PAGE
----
Leap Year (2011)
Laura is 25 years old. She's a journalist, she's single and lives in a small apartment in Mexico City. After a series of short-lived affairs, Laura meets Arturo. After the first time they make love, she is left deeply unsettled. They embark on an intense and passionate sexual relationship, in which pleasure, pain and love merge. As days go by which Laura conscientiously crosses out in a calendar, her secret past resurfaces, pushing Arturo to the limit. -- (C) Strand
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Critic Reviews for Leap Year
With nothing to offset the persistent minimalism, we're left with a film that does too much of what it's doing and not enough of anything else.
Nothing about Leap Year plays out exactly like you expect, and Rowe prefers to send you home with enigmatic questions instead of clear-cut answers.
"Leap Year" might be too much for some audiences, but it is a potent and surprising work.
... A satisfying psychosexual drama, even-handed in its criticism of both bucolic and metropolitan society.
Del Carmen's sort of the shadow version of Anna Magnani. Emotionally frail, slumbering, and nearly inarticulate, yet hungry, seething, and Earth-Motherish. A powerful performance in one of the most explicit and shocking films of the past several years.
It's a gripping, mysterious use of no-budget cinema at its finest, and an intimate character study with surprising emotional power.
To Rowe's credit, this isn't just a movie about sex. It's a compassionate study of human loneliness.
It's not because of the amount of sex and nudity that the word "daring" comes to mind in describing Mónica del Carmen's performance, a combination of subtle vulnerability and abandonment.
Shocks only with its candor and complete lack of dramatic manipulation.
Leap Year lets actions speak louder than words, and the actions here are shockingly explicit.
Like peanut butter and chocolate or Catholicism and guilt, few things go together better than sex and violence...
There are trifling signs of freshmanship, but also a steady observant eye, and in the end Leap Year bears heartbreaking witness to hopeless depression, isolation, and the failure of sex as few movies ever have.
Something wicked this way comes in Michael Rowe's Leap Year, a character study of outstanding subtlety and fierce aesthetic exactitude.
From Mexico, this bold and yet subtle film is so bracingly realistic that at times we begin worrying about the central actress.
It's an intense, powerful and at times deeply painful movie, a serious exercise in sexual politics, and Mónica del Carmen as Laura gives an outstanding, brave performance.
It shows what you can do when emotional understanding and storytelling craft become the ruling factors in a project, filtered through performers who can truly do the material justice.
Audience Reviews for Leap Year
A deeply disturbing film, of a woman who allows an abusive man to brutalize her for reasons that only become clear to the viewer as the story unfolds. Laura (Monica del Carmen) works as a freelance journalist. Although not blessed with a svelte body or wildly beautiful good looks, she does alright in getting men to come back to her apartment. One of those trysts, with Arturo (Gustavo Sanchez Parro), becomes a twisted, macabre dance. Laura is a woman who carries a lot of pain, and the reasons for her self-degradation are not readily apparent. One only knows it is somehow tied to Leap Day, which she has marked on her calendar. This is not an easy film that could be called light entertainment. It is dark, and delves into some truly disturbing images that one is reluctant at times to watch. It asks the viewer to plumb the depths of one's soul to try to understand the motives at play. The film is relentless in drawing one into the twisted world these two inhabit. What little bit of hope to be found in this comes at the very end, if one can stay with it.More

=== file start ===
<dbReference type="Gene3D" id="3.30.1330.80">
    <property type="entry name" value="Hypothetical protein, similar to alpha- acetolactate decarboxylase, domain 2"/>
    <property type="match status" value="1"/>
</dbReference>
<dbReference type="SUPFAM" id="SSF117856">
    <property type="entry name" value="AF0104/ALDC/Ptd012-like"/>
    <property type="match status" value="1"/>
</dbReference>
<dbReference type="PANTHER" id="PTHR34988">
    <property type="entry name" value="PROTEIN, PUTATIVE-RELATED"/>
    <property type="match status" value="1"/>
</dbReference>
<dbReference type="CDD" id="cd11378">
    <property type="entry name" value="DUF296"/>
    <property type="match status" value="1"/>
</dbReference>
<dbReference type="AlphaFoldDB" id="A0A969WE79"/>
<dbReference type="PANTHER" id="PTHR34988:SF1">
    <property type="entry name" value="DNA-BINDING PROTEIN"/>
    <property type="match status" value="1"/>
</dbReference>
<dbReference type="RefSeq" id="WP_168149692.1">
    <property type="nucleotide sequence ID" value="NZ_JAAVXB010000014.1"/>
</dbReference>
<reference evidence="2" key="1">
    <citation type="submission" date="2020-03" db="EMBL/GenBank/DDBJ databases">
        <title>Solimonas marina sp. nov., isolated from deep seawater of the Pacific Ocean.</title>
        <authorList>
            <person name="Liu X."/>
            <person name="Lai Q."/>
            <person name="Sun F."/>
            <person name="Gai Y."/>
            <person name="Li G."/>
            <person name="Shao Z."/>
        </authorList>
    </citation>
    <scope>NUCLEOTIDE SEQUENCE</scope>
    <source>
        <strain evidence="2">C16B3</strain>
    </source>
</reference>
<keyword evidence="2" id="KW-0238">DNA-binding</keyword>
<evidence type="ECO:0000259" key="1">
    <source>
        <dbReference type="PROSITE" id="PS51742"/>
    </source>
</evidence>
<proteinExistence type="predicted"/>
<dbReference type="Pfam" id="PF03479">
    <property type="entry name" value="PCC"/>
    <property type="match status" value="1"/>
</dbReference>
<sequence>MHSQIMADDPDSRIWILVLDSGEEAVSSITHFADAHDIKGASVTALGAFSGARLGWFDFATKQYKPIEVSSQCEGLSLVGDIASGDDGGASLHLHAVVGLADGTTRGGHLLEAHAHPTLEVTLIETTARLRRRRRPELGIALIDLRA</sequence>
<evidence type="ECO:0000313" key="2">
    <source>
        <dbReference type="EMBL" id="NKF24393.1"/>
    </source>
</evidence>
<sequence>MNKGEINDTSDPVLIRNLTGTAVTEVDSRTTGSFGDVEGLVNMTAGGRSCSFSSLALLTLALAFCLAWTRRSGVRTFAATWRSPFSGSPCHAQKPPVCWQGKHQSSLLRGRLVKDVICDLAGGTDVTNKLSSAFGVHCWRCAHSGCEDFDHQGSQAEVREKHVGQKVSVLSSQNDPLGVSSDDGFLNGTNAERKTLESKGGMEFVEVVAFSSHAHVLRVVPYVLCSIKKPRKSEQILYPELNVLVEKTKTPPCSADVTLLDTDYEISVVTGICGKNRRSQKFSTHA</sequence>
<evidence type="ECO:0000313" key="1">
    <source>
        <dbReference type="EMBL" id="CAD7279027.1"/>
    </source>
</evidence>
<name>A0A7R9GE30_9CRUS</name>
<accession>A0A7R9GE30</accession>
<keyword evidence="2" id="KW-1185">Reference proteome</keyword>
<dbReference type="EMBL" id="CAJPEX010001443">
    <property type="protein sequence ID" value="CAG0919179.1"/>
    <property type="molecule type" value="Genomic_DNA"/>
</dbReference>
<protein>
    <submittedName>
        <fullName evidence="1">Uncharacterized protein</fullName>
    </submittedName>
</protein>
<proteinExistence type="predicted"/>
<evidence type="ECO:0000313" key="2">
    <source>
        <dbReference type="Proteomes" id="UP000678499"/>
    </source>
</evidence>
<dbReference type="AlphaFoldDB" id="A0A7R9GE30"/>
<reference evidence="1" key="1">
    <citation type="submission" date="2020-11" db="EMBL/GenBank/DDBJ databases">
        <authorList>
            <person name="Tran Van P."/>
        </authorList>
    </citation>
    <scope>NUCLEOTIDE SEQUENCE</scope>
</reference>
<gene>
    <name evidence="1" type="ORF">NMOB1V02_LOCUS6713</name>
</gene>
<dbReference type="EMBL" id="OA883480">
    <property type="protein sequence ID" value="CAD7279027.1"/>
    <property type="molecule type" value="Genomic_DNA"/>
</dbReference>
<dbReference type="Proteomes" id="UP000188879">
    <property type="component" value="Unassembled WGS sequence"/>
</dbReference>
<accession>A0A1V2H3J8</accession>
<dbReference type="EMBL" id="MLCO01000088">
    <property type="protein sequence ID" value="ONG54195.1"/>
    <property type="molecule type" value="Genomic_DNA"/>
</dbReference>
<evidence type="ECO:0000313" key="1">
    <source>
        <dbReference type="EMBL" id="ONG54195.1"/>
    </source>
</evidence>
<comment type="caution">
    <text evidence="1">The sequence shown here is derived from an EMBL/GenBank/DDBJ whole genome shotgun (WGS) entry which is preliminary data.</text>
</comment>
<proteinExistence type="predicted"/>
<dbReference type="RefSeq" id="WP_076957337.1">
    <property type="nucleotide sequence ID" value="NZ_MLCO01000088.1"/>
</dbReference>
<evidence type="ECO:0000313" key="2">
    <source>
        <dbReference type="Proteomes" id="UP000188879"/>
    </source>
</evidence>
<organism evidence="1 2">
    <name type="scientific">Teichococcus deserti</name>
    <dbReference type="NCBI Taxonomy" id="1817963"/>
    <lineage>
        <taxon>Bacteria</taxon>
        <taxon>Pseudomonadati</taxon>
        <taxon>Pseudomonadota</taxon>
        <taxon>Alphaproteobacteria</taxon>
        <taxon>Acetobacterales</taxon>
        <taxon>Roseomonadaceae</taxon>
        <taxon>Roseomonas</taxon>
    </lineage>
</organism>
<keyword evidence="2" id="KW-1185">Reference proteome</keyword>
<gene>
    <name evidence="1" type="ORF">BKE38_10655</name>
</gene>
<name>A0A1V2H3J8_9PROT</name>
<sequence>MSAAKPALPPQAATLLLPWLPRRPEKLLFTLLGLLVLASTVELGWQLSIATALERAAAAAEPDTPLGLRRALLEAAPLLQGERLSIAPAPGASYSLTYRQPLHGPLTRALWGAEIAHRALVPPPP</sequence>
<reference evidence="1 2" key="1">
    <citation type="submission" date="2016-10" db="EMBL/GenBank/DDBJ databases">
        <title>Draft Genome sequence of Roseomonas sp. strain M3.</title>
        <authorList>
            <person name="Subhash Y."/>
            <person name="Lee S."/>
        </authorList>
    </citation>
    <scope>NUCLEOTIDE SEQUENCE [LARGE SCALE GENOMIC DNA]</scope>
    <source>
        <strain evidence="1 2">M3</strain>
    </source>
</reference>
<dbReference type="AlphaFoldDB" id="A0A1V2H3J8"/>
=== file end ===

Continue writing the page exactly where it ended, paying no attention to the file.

A stark, haunting character study about a young provencal women named Laura, played by Monica del Carmen in a beautiful observed performance, she is tragically believable and surely delivers one of the finest female turns of this year. This disturbing drama explores loneliness and consensual sexual violence, Laura has moved far away from her family for the excitement of life in Mexico City, but in reality she is desperately lonely and alienated with her life, she tells lies to her mother and family over the phone of non-existent friendships, she spends all day in her small empty apartment crossing off dates on her calender, and at night she masturbates while sneaking a look at a young couple in the opposite apartment, she is jealous and envies of their passion for each other, later in the evening she goes out to picks up a variety of low-life strangers at bars to bring home and have casual sex with, so she won't have to sleep alone, her longing for love and self worth are not helped by the strangers she picks up, but her crippling isolation and emptiness is about to end, when she meets an ideal companion named Artuo, played solidly by Gustavo Sanchez Parra who has a penchant for sexual sadism that meshes with Laura's masochistic misery. They embark on a deeply intense sexual relationship, the sex turns into extreme sexual violence, and the acts become more humiliating and brutal, Laura throws herself completely into it, and pushes her capacity for pain, it seems that she has a hidden agenda, she is using Arturo for a darker purpose. A impressive and confident debut from writer/director Michael Rowe that won this year's Camera d 'Or at the Cannes Film Festival. ( In Spanish with subtitles) Note: this is a very tough movie to watch, and it is very sexually explict, so if that make you feel uncomfortable you should avoid it. Recommened.More
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